ISTANBUL (AP) – Annual inflation in Turkey soared to nearly 80 per cent in July, official data showed yesterday, with skyrocketing food, housing and energy prices hitting consumers hard.
The Turkish Statistical Institute said consumer prices rose by 79.6 per cent from a year earlier, up about one percentage point from June data.
Independent experts said inflation is much higher than official statistics. Economists also said the huge rise in inflation is caused by President Recep Tayyip Erdogan’s unorthodox belief that high borrowing costs lead to inflation despite established economic theory.
Turkey’s central bank slashed interest rates by five percentage points since September to 14 per cent, sinking the national currency. While the bank has not made further cuts this year, central banks across the world are moving the opposite way, raising interest rates to combat global inflation.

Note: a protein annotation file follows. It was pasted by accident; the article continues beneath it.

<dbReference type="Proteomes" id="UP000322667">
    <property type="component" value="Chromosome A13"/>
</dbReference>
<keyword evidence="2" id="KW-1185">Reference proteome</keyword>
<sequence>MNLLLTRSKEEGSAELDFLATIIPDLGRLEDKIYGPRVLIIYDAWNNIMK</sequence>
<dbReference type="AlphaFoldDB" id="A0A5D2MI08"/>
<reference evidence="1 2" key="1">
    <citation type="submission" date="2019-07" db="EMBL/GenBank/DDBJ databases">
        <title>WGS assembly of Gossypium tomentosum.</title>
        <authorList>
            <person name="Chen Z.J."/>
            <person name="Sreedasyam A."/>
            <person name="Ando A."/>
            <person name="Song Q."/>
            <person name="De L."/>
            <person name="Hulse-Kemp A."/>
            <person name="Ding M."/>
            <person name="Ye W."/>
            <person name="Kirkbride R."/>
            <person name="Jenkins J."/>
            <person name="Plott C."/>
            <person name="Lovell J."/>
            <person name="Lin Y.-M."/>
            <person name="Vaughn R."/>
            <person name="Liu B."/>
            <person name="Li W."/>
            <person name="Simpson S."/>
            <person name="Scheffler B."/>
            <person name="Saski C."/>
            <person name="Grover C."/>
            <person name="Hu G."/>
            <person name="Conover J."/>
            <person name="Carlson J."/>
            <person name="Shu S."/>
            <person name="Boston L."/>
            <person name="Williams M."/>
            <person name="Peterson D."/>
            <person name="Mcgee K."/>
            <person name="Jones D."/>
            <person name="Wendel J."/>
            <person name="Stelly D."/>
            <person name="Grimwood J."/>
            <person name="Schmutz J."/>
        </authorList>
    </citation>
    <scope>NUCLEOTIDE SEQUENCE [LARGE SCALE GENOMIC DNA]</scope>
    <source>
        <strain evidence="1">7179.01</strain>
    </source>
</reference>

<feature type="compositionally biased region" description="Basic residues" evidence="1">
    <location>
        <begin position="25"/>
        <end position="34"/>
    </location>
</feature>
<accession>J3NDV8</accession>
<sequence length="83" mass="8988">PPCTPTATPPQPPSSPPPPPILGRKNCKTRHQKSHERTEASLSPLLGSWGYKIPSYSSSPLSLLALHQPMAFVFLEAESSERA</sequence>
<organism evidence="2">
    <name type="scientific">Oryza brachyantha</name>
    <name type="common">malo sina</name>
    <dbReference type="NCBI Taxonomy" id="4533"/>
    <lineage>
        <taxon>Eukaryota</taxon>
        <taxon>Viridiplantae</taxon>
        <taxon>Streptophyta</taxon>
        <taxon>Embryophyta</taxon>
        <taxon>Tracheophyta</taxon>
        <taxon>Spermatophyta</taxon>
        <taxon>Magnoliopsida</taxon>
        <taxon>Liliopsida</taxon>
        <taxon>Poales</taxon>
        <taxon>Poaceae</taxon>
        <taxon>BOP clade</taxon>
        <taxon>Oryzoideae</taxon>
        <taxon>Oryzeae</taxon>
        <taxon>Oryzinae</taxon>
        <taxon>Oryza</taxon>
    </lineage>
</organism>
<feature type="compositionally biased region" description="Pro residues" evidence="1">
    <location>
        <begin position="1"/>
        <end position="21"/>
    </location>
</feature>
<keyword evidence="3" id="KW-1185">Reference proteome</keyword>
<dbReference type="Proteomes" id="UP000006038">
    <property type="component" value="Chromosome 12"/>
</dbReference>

In comparison, annual inflation hit a record 8.9 per cent in the 19 countries that use the euro in July and a four-decade-high of 9.1 per cent in the United States (US) in June.
The Turkish lira lost 44 per cent of its value against the US dollar last year, eroding people’s ability to buy even basic items. The dollar was trading at 17.95 against the lira yesterday, with the lira’s value some 25 per cent lower than at the beginning of the year.